After Soldier was hit by a car and killed, I vowed to teach all my future dogs extreme obedience, and I would later add a vow to teach humans how to better train their dogs. Around that time I met another professional dog trainer, and that’s when it all fell into place for me. I knew that I wanted to be a professional dog trainer, or what I refer to now as a Wolfkeeper.

I had always joked that when all was said and done, I was going to move to the country and start a dog farm. Well, after ten years in Minneapolis in the music industry doing marketing and promotion, I was fired from my job for freelancing for another record company—one week after my son Baraka was born to my then-wife, Melyssa, and me. I moved back to Chicago with my family, into my grandmother’s two-flat where I grew up.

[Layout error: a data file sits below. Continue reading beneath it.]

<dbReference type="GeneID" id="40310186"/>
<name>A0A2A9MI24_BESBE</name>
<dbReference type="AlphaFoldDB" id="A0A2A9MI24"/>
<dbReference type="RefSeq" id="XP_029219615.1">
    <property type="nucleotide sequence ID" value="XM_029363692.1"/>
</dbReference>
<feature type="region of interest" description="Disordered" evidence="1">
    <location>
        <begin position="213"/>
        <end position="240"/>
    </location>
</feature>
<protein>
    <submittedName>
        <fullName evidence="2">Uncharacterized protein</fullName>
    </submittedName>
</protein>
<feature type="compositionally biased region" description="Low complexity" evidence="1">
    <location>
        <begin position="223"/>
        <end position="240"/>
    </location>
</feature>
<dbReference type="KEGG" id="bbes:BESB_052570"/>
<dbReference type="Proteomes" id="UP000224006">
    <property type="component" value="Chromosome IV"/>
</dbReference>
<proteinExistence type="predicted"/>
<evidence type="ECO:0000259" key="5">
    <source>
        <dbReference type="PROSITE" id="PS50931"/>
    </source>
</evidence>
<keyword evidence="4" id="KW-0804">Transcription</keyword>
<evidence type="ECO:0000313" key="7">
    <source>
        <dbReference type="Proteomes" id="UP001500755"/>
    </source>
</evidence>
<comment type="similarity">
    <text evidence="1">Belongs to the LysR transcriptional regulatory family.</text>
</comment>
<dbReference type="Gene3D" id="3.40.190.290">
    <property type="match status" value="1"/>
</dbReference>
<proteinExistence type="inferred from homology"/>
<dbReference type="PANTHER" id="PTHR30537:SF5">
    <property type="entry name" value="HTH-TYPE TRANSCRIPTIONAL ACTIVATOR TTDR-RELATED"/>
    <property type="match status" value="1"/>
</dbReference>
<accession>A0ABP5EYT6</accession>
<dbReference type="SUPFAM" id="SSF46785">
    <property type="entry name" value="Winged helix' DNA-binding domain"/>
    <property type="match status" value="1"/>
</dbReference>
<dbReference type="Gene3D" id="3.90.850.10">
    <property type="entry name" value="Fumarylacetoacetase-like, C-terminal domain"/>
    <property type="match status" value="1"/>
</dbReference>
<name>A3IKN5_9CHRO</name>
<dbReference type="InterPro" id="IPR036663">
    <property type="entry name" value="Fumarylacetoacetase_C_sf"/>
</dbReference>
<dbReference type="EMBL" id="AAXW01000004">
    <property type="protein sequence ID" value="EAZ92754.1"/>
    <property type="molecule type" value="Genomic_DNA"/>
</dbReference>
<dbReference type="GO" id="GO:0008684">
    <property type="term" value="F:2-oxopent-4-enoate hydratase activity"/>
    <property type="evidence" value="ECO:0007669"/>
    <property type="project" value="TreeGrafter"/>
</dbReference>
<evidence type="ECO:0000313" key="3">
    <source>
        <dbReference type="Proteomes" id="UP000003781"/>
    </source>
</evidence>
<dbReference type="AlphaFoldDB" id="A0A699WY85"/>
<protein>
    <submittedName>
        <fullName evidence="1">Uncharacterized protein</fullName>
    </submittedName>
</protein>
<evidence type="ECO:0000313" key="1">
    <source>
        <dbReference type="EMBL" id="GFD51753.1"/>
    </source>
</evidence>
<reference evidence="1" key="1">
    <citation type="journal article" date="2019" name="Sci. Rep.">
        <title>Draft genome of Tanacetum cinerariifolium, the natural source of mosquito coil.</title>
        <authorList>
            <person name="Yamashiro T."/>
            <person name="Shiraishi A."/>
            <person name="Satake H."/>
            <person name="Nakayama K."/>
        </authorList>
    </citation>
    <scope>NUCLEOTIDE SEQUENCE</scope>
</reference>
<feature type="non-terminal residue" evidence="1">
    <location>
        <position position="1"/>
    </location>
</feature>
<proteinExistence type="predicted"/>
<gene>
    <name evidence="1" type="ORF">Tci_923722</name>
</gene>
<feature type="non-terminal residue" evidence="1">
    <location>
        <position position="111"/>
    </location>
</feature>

For about two months, I searched for jobs, not knowing exactly what I wanted to do. Then, one day, just like that, I decided that I would work with dogs. I had seen an advertisement in the job section in the newspaper looking for a kennel attendant and went down for an interview. I got the job and was in charge of riding in a van throughout Chicago and picking up and dropping off dogs for doggie daycare.

During my doggie daycare days, I learned a lot as I extracted sometimes-unwilling wolves from their dens. I observed dog behavior daily as I acted as the shepherd for over 70-plus dogs running around a 10,000-square-foot warehouse. I broke up numerous dog fights and had to care for many injured dogs due to this failed concept of doggie daycare. It is not natural to force a group of dogs to play together in what we consider a social environment. Doggie daycares and doggie parks create multitudes of behavioral problems and should only be used as environments to test/prove obedience training.